The story wasn’t near close to winding up and my meeting was fast-approaching. I had two options. Bail on the meeting and watch the movie to its conclusion, then make some lame flat-tire excuse for blowing off the meeting to my agent. Or be the responsible studio scribe and break the movie off before it had its talons even deeper into me. There was a brief, death struggle inside of me, finally choosing the latter. It was, after all, just a movie. All I need was a clean exit.

But here’s the awful moment where I chose to make my escape: Tim Robbins as the defeated and depressed Andy Dufresne, is seated in his lonely jail cell, staring at that poster of Racquel Welch, when he reaches under his pillow and removes the rope with which I fear he’s going to hang himself – just like poor old Brooks as portrayed by James Whitmore.

Damn damn damn! What a bloody cliffhanger, created by my own mix of lousy timing and fiscal propriety. I jetted over to the Sony lot, beginning my meeting with breathless recitation of what I’d just seen and my afternoon predicament. To this day I don’t remember with whom I met or what was discussed aside from the merits of The Shawshank Redemption, Frank Darabont’s unbridled talent as a writer-slash-director, and what the hell was Tim Robbins gonna do with that damned rope?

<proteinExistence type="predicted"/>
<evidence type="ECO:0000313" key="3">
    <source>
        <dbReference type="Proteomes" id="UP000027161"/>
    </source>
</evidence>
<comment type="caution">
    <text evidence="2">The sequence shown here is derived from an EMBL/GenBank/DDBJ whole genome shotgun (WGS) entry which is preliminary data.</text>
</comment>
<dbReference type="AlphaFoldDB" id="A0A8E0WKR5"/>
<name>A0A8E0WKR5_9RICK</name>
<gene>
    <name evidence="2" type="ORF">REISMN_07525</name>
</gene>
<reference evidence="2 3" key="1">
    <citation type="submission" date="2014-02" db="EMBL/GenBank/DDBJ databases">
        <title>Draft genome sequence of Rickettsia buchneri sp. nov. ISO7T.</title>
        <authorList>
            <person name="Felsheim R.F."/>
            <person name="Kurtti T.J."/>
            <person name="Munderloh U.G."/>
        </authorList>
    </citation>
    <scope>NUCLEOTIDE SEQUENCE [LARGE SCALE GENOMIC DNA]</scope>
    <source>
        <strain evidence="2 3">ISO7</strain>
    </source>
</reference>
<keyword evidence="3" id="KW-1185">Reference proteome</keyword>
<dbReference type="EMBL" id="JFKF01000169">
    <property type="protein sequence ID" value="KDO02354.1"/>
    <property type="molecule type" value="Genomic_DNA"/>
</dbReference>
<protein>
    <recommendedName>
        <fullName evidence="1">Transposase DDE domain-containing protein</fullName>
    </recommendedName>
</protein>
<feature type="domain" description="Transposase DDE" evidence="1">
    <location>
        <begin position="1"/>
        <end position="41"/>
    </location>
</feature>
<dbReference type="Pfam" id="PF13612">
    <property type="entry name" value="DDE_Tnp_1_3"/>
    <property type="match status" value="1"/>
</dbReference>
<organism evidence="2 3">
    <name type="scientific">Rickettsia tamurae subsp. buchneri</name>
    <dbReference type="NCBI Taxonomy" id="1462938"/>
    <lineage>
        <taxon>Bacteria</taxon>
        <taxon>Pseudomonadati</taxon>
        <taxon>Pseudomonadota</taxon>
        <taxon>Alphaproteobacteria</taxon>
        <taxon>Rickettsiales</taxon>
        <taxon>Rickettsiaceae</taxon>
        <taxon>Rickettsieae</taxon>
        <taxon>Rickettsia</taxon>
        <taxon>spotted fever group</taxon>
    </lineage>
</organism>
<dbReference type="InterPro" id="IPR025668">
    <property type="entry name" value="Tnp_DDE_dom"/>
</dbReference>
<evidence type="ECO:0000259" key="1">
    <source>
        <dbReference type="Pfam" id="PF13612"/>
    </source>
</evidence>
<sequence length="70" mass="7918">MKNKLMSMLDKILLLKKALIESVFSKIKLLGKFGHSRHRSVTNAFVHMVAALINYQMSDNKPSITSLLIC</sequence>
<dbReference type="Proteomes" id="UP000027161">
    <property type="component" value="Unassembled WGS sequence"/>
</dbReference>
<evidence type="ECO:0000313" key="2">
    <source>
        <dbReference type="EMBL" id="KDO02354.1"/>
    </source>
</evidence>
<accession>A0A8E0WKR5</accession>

When the meeting broke up, I had just enough time to skidoo back to Sunset Boulevard’s Cinerama Dome where I was set to attend the premiere of a movie I also don’t recollect. I parked, got my name crossed off the list of the invited, then entered the theater and went about trying to find myself a seat. It was already slam-packed. As I scoured the room for a single, available seat, I bumped into an agent acquaintance, Robert Stein. I said hello, shook his hand, then was introduced to his guest.

“Doug Richardson,” said Stein. “Meet Frank Darabont.”

Understand, I was in movie-premiere-social-schmooze-remote-mode. Smile on my face. Ready to shake hands and say my good evenings to a coterie of the usual suspects who populate these kinds of events, while deftly avoiding the few who hadn’t returned my call or those whom I plainly didn’t want to speak with. So it was as if my brain was on a three-second delay as I swung my short-fingered mitt to grip Frank Darabont’s hand.

“Nice to meet you, Doug,” said Frank, warmly.

When I finally put the face and the name into context I believe I performed something between a genuflection and kissing Frank’s ring. Involuntarily, I dropped my knee to the floor and then said something moronic about needing to explain myself.